Drip Irrigation Design Guide-Design FAQs
Designing & Planning Your System
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Q. Where do I start? The best advice when planning a drip system is to start small. Designing and installing a small drip system will give you valuable experience if and when you decide to expand. Start with containers, pots or a small garden. Irrigation Direct offers several drip irrigation starter kits to help you get started.
Q. What is my water source’s flow rate? Flow rates will vary from location to location. Saying that you have enough flow might work for a small drip system, but may cause problems when designing a large system. Follow the instructions in the design section to determine your water sources flow rate.
Q. Do I need to install a filter? Designed to filter out rust, sand or debris, installing a drip filter is necessary to protect your emitters from clogging over time. Even if your drip system is connected to your household water source, installing a filter is a low cost solution to protect your investment.
Q. Do I need a pressure regulator? Most household pressure is around 50 to 70 psi. Drip irrigation systems operate in the 20 to 30 psi. Excessive pressure can cause fittings and emitters to blow off the tubing. Follow the instructions in the design section to determine your water sources pressure.
Q. Which pressure regulator do I need? Most drip systems will work with a 20 psi regulator. Large drip systems with elevation changes or systems with hanging baskets do better with a 30 psi regulator.
Q. How far can I run my 1/2" drip tubing? This is the main feeder line for your drip irrigation system. It is used to create manifolds and branch lines. The maximum distance that you can run drip tubing will vary with the number of emitters you install and the spacing between emitters, but here are two conservative guidelines:
Maximum Run per circuit (Zone): 200 ft
Maximum Flow Capacity: 240 gph
Our Drip Tubing Maximum Run Chart will help you compare different scenarios. The maximum run will increase if you use low-output emitters (1/2 gallon-per-hour). Increasing pressure regulator size from a 20 psi regulator to a 30 psi regulator will also extend the distance that you can run drip mainline.
Q. How many drip emitters can I install? You can add as many drip emitters as your flow rate will support. A typical hose bibb delivers 240 gallons per hour. So you have 240 gallons available for your emitters to “consume”. Simply add up the total number of gallons to be consumed by the emitters that you plan to add. You can put 240 1 gallon-per-hour emitters on the line (or 480 1/2 gallon-per-hour emitters or 120 2 gallon-per-hour emitters).
Keep in mind that if you’re adding adjustable emitters and micro sprays, the output can be in excess of 30 gallons per hour for each emitter or sprayer. It doesn’t take many sprays to use up those 240 gallons.
Q. How far can I run my 1/4" micro tubing? Due to its smaller size, any single run of micro tubing must not exceed to 50 feet.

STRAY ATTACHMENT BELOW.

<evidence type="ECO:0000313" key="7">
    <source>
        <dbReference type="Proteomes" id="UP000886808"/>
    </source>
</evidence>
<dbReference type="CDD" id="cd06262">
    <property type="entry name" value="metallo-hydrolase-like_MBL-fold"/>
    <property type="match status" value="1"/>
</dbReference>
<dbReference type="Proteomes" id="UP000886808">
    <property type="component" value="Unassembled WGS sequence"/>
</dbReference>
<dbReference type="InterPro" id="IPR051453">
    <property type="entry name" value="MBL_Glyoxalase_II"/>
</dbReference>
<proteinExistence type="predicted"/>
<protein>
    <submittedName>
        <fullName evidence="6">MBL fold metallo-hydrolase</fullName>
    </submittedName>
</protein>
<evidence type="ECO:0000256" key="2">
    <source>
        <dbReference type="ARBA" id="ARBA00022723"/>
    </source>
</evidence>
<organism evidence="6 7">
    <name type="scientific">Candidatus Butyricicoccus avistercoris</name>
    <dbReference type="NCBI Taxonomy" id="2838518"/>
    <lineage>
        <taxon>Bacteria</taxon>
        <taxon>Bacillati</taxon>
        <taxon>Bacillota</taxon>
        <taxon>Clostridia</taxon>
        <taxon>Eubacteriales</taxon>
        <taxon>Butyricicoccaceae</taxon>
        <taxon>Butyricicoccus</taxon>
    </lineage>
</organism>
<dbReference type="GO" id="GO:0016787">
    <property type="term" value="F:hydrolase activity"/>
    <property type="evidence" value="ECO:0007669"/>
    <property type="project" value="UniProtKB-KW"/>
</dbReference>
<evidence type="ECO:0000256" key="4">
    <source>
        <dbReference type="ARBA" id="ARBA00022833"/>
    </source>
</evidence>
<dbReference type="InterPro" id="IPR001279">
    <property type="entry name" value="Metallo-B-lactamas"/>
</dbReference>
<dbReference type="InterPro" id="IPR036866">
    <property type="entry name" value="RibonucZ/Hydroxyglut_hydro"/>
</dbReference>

Q. Can I bury my drip tubing? It is not recommended to bury drip tubing. Drip tubing can become compressed over time causing reduced water flow to your system. If you need to bury your drip tubing, it’s best to sleeve it in solid PVC pipe.
Q. Can I expand my system? Expanding your drip system will depend on the reserve of water left over from your initial installation. Make sure you know your water source flow rate and the total flow that your current drip system is using. This will allow you to determine any excess water that may be used to expand your system.
Q. How long do I water my drip system? Watering times will vary from location to location and also on the current season. Reference the charts in the watering schedule section to determine your watering time needs.
Q. What’s the difference between PC and non PC emitters? Pressure compensating emitters are the best choice for many applications. If your landscape has elevation changes (hills, dips, etc.) go with pressure-compensating emitters. They have a diaphragm inside which maintains the same water flow through the emitter even if the elevation (and pressure) changes.
With non-pressure-compensating emitters, the emitters on the higher elevations will distribute less water than those at the bottom of the slope. Non-pressure compensating emitters are a great choice for flat landscapes and with gravity-fed drip systems.
Pressure Compensating Emitters
• Delivers the stated gph (gallon per hour) even if pressure range is from 10-50 psi
• Works well with elevation changes
• Self-flushing to reduce clogging
Non-Pressure Compensating Emitters
• The output will vary with changes in pressure and elevation
• Less expensive than pressure compensating emitters
• Recommended pressure: 15-20 psi
Q. Can I retrofit my existing sprinkler system to drip? Retrofitting an existing sprinkler system can be done by adding adapter fittings to convert the sprinkler risers to accept a water source connection assembly or multi port drip emitters. Follow the instructions in the design section for information on retrofitting.
Q. Can I combine both sprinklers and drip in the same system? We do not recommend mixing sprinklers and drip irrigation on the same system. The problem lies in the output difference between the two. Sprinklers are designed to deliver a lot of water over a very short time while drip emitters and components are designed to deliver lower amounts of water over a very long time. Running both types on one system would cause over watering in one case and under watering in another.